Notre Dame roster moves continue, what do the changes mean?

Notre Dame defensive lineman Jonathan Bonner (55) celebrates a sack of Georgia quarterback Jake Fromm (11) during the second half of a game in South Bend this past season. (By The Associated Press)
Notre Dame's Kevin Stepherson makes a 11-yard touchdown reception against North Carolina State's Nick McCloud during the first half of a game this past season in South Bend. (By The Associated Press)
Notre Dame running back Deon McIntosh runs past coach Brian Kelly in a training camp practice in August at Culver Academy. (By Tom Davis of

For those curious, the heavy, wooden doors leading into the Guglielmino Athletics Complex at Notre Dame have not been replaced with a revolving one, but you couldn’t be blamed for believing that.

The Fighting Irish football program continued its 2018 roster alterations Tuesday, as one player changed his mind about leaving, while four more reportedly didn’t have that option.

Defensive lineman Jonathan Bonner flipped his career script and elected to return for a fifth season after initially leaning toward graduating and moving on.

“Jonathan’s an awesome kid,” Notre Dame coach Brian Kelly posted on Twitter Tuesday. “He could’ve moved on with his degree, but he decided to return to further his education and help us work toward a national championship.”

That news was the positive side of the day, while the negative side included the dismissal of sophomore wide receiver Kevin Stepherson, freshman running back C.J. Holmes, redshirt freshman running back Deon McIntosh, and redshirt sophomore defensive lineman Brandon Tiassum.

Here is what each of these moves means for the 2018 Fighting Irish.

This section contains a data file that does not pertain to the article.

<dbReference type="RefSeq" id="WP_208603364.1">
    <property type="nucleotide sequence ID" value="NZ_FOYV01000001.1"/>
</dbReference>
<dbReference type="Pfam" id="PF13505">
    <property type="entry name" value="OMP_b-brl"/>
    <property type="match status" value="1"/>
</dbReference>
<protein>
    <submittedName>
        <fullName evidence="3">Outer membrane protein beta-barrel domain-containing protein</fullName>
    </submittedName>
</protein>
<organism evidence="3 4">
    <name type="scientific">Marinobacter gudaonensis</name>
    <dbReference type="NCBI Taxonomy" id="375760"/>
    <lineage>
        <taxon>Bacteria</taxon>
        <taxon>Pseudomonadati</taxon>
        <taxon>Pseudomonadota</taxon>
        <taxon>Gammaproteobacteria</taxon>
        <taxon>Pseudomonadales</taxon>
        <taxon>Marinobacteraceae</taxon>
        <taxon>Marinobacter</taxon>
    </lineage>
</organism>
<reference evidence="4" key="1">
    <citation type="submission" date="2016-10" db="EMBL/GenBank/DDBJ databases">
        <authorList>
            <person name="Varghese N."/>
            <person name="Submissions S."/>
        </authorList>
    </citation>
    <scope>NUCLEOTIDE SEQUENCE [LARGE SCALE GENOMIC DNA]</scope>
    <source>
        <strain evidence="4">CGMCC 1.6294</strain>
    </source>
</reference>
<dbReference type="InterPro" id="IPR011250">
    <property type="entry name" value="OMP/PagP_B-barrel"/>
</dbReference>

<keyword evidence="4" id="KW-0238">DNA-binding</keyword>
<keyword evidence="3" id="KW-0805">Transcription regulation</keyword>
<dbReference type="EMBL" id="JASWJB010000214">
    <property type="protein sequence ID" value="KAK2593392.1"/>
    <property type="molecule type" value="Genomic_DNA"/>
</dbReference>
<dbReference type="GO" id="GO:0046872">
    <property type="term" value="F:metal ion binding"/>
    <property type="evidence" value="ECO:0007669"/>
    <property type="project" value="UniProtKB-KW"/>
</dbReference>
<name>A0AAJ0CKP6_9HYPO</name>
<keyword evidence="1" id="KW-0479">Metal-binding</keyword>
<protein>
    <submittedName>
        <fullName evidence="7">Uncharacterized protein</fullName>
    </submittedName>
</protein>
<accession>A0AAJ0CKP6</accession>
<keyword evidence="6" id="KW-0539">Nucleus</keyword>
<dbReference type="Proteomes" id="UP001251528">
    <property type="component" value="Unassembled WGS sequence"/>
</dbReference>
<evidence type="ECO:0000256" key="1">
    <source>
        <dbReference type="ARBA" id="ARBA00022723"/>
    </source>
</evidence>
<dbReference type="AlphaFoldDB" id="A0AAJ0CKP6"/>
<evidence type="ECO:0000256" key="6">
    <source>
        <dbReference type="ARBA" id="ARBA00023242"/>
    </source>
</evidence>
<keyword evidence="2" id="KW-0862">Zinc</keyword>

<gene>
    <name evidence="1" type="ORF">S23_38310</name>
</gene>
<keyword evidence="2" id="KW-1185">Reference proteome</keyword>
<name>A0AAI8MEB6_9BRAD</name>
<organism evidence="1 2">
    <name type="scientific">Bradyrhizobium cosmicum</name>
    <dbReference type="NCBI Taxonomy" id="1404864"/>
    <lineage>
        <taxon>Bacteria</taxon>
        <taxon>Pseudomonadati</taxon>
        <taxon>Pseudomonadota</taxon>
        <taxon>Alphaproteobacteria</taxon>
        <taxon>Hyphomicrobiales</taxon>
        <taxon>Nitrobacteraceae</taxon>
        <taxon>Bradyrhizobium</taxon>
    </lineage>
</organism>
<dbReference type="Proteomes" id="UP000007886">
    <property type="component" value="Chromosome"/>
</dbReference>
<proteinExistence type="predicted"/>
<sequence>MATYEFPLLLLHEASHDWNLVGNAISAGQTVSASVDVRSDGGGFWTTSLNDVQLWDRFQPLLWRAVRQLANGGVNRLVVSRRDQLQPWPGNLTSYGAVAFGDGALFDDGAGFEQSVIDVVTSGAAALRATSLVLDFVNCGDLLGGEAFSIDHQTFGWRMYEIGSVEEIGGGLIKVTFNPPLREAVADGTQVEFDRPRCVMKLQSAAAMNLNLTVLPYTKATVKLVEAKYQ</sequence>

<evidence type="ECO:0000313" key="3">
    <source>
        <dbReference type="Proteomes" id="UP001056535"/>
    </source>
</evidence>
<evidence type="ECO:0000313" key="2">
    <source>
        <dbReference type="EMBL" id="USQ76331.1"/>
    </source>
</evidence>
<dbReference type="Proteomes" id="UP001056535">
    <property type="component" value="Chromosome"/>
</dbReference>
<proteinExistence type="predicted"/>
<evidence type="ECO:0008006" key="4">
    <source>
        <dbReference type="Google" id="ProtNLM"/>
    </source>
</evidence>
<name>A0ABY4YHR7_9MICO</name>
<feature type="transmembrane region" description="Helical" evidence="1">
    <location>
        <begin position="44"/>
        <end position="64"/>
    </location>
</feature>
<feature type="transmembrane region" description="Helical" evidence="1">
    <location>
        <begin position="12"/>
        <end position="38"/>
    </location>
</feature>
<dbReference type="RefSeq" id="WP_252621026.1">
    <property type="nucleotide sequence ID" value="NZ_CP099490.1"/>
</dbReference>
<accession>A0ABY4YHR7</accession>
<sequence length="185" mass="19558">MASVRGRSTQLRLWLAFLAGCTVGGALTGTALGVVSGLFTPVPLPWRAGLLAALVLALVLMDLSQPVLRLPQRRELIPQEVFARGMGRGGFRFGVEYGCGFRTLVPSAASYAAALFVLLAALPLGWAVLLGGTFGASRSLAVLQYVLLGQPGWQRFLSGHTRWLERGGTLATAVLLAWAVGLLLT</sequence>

Recently-hired defensive coordinator Clark Lea could not have possibly had a better couple of weeks.

In addition to climbing in 12 months from nowhere (linebackers coach at Wake Forest) to somewhere (the leader of the Notre Dame defense) following his promotion from Irish linebackers coach earlier this month, Lea was able to secure 2018 commitments this week from his most productive defender (senior-to-be linebacker Te’Von Coney), as well as two of his best defensive linemen (Bonner and nose guard Jerry Tillery), each of whom had options to leave.

“Jonathan’s made great strides on the field,” Kelly said, “and I’m excited to see him rewarded for those efforts.”

Bonner amassed just 14 total tackles in his first two seasons (with just one being for a loss), but he exploded onto the defensive scene this season as new defensive line coach Mike Elston made the unit much more impactful.

Bonner totaled 30 tackles in 2017, with 3 ½ being for a loss and his four quarterback hurries matched his total combined from his first 22 games of his career.

Bonner and Tillery returning allows the entire defensive front (along with ends Jay Hayes and Daelin Hayes) to come back and build on what was a very impressive season compared to 2016.

“It’s a mentality that we’ve developed within our football program,” Kelly said following a strong performance by the Notre Dame defense in winning the recent Citrus Bowl against LSU. “It’s a mentality that we lacked, quite frankly, last year, in that we didn’t fight for every inch.”

In the case of Tiassum, he spent his first two seasons with the Irish as a redshirt and then didn’t play, while he saw action in three games this year and finished with just two tackles.

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It would have been much more shocking if Stepherson would have been allowed to continue as a student-athlete at Notre Dame than finding out Tuesday’s news that he was dismissed.